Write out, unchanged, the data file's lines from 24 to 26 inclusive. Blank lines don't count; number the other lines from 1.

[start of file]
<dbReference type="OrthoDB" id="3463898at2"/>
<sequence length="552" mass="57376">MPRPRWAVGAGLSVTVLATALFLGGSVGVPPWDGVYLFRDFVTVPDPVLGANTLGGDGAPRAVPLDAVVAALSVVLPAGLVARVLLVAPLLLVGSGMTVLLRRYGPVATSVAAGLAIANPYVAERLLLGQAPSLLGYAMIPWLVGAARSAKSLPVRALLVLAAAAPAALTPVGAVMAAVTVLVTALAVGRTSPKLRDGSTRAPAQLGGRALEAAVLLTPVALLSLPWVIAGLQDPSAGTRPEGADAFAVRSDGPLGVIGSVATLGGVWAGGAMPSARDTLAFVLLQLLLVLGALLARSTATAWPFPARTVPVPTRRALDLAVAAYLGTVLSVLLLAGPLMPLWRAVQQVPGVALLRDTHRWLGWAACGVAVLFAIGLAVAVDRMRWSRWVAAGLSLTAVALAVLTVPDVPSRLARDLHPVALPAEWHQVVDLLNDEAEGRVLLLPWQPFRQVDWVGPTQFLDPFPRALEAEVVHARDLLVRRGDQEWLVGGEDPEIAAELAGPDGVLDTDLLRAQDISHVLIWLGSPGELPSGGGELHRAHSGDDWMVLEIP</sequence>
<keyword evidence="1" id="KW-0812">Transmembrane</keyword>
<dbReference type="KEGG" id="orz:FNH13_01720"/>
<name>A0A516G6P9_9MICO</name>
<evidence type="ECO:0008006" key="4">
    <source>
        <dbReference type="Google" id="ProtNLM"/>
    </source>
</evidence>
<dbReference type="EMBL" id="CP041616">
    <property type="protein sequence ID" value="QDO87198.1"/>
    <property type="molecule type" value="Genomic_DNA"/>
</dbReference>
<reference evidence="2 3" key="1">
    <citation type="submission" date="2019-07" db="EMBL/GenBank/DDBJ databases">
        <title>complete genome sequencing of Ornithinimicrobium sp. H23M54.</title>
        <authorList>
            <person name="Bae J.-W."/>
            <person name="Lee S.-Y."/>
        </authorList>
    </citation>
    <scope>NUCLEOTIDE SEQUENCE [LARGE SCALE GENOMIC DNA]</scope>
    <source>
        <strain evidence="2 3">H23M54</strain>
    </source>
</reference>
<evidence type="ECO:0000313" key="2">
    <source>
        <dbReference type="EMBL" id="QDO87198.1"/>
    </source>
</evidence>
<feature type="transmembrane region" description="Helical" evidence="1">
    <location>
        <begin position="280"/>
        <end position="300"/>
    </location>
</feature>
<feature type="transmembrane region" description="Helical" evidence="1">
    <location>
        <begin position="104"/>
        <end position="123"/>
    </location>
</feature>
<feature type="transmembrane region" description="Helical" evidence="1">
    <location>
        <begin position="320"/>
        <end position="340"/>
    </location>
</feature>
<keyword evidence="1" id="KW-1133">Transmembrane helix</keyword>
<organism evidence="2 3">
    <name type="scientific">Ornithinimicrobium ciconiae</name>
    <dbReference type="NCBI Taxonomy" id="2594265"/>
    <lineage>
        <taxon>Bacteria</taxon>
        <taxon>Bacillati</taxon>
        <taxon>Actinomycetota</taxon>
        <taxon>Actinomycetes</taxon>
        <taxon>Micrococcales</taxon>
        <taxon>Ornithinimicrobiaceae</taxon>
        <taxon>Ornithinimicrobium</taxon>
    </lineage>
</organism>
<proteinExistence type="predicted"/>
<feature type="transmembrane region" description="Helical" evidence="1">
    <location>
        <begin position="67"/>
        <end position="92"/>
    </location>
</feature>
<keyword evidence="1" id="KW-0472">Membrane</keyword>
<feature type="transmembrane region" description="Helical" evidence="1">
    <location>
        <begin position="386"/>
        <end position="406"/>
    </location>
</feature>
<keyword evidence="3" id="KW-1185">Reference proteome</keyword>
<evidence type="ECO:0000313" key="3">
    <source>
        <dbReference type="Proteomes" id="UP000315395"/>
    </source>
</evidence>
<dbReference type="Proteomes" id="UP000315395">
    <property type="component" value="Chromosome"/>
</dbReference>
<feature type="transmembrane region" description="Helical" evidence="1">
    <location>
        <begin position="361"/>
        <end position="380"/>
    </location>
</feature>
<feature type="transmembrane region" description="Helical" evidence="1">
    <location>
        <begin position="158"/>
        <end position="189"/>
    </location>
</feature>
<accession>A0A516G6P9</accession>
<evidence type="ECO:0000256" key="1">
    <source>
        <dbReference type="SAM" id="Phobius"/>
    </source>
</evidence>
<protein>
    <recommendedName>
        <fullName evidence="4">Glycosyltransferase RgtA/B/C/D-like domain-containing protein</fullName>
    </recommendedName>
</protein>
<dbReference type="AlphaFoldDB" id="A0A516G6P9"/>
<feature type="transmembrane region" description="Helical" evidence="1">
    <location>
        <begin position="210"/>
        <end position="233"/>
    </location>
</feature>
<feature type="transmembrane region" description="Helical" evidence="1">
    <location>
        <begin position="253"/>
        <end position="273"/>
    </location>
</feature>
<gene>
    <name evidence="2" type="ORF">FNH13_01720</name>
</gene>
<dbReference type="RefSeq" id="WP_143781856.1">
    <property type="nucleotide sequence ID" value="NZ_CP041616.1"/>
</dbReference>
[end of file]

    <source>
        <strain evidence="2 3">H23M54</strain>
    </source>